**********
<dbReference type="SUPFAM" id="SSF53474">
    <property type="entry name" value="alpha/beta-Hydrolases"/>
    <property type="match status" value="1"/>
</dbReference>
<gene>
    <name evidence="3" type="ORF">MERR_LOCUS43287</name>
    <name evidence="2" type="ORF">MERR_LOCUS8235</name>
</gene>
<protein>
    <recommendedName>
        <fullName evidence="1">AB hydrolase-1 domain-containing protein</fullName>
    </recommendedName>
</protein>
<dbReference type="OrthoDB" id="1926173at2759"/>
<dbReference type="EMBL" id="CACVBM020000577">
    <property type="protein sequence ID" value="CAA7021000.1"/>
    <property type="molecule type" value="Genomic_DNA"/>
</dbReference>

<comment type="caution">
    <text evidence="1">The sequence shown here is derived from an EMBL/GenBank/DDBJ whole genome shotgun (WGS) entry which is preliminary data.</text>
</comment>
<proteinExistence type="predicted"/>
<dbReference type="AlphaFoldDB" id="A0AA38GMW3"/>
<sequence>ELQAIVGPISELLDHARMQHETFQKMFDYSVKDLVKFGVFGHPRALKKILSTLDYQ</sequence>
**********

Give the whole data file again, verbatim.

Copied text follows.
<dbReference type="SUPFAM" id="SSF53474">
    <property type="entry name" value="alpha/beta-Hydrolases"/>
    <property type="match status" value="1"/>
</dbReference>
<gene>
    <name evidence="3" type="ORF">MERR_LOCUS43287</name>
    <name evidence="2" type="ORF">MERR_LOCUS8235</name>
</gene>
<protein>
    <recommendedName>
        <fullName evidence="1">AB hydrolase-1 domain-containing protein</fullName>
    </recommendedName>
</protein>
<dbReference type="OrthoDB" id="1926173at2759"/>
<dbReference type="EMBL" id="CACVBM020000577">
    <property type="protein sequence ID" value="CAA7021000.1"/>
    <property type="molecule type" value="Genomic_DNA"/>
</dbReference>

<comment type="caution">
    <text evidence="1">The sequence shown here is derived from an EMBL/GenBank/DDBJ whole genome shotgun (WGS) entry which is preliminary data.</text>
</comment>
<proteinExistence type="predicted"/>
<dbReference type="AlphaFoldDB" id="A0AA38GMW3"/>
<sequence>ELQAIVGPISELLDHARMQHETFQKMFDYSVKDLVKFGVFGHPRALKKILSTLDYQ</sequence>